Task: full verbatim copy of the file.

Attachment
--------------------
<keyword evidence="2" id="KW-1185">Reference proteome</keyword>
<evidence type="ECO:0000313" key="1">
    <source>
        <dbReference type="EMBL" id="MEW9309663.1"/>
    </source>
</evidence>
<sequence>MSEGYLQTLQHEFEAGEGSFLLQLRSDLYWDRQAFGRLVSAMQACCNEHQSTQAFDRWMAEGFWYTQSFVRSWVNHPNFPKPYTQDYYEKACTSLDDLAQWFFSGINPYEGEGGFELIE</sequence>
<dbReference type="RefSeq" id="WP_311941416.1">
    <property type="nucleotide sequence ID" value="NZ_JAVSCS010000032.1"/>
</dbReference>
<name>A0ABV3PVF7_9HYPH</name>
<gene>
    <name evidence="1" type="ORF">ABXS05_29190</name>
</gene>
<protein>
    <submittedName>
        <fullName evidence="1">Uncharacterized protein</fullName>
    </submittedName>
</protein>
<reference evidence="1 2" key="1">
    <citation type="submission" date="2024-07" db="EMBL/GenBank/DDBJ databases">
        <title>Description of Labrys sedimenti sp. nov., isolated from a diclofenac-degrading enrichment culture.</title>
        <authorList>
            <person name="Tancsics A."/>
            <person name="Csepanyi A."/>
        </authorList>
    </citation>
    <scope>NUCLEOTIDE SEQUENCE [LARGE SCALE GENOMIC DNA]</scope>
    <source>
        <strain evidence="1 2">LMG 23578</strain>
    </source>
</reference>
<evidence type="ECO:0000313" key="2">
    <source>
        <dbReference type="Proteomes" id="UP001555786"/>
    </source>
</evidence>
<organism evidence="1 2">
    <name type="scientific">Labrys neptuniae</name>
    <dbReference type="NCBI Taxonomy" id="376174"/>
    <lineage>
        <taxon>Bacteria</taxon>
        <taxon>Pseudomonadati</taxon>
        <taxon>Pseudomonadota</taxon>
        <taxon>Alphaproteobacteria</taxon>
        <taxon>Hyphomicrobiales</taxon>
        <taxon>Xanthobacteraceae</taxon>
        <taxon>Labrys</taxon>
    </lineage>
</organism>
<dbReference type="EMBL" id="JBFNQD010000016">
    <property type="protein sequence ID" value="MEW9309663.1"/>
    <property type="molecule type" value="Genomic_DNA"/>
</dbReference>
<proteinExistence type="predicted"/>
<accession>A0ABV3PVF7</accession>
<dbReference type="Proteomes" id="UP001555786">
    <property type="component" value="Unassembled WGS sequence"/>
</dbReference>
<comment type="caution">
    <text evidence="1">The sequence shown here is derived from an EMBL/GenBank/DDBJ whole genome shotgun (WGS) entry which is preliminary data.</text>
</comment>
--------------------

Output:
<keyword evidence="2" id="KW-1185">Reference proteome</keyword>
<evidence type="ECO:0000313" key="1">
    <source>
        <dbReference type="EMBL" id="MEW9309663.1"/>
    </source>
</evidence>
<sequence>MSEGYLQTLQHEFEAGEGSFLLQLRSDLYWDRQAFGRLVSAMQACCNEHQSTQAFDRWMAEGFWYTQSFVRSWVNHPNFPKPYTQDYYEKACTSLDDLAQWFFSGINPYEGEGGFELIE</sequence>
<dbReference type="RefSeq" id="WP_311941416.1">
    <property type="nucleotide sequence ID" value="NZ_JAVSCS010000032.1"/>
</dbReference>
<name>A0ABV3PVF7_9HYPH</name>
<gene>
    <name evidence="1" type="ORF">ABXS05_29190</name>
</gene>
<protein>
    <submittedName>
        <fullName evidence="1">Uncharacterized protein</fullName>
    </submittedName>
</protein>
<reference evidence="1 2" key="1">
    <citation type="submission" date="2024-07" db="EMBL/GenBank/DDBJ databases">
        <title>Description of Labrys sedimenti sp. nov., isolated from a diclofenac-degrading enrichment culture.</title>
        <authorList>
            <person name="Tancsics A."/>
            <person name="Csepanyi A."/>
        </authorList>
    </citation>
    <scope>NUCLEOTIDE SEQUENCE [LARGE SCALE GENOMIC DNA]</scope>
    <source>
        <strain evidence="1 2">LMG 23578</strain>
    </source>
</reference>
<evidence type="ECO:0000313" key="2">
    <source>
        <dbReference type="Proteomes" id="UP001555786"/>
    </source>
</evidence>
<organism evidence="1 2">
    <name type="scientific">Labrys neptuniae</name>
    <dbReference type="NCBI Taxonomy" id="376174"/>
    <lineage>
        <taxon>Bacteria</taxon>
        <taxon>Pseudomonadati</taxon>
        <taxon>Pseudomonadota</taxon>
        <taxon>Alphaproteobacteria</taxon>
        <taxon>Hyphomicrobiales</taxon>
        <taxon>Xanthobacteraceae</taxon>
        <taxon>Labrys</taxon>
    </lineage>
</organism>
<dbReference type="EMBL" id="JBFNQD010000016">
    <property type="protein sequence ID" value="MEW9309663.1"/>
    <property type="molecule type" value="Genomic_DNA"/>
</dbReference>
<proteinExistence type="predicted"/>
<accession>A0ABV3PVF7</accession>
<dbReference type="Proteomes" id="UP001555786">
    <property type="component" value="Unassembled WGS sequence"/>
</dbReference>
<comment type="caution">
    <text evidence="1">The sequence shown here is derived from an EMBL/GenBank/DDBJ whole genome shotgun (WGS) entry which is preliminary data.</text>
</comment>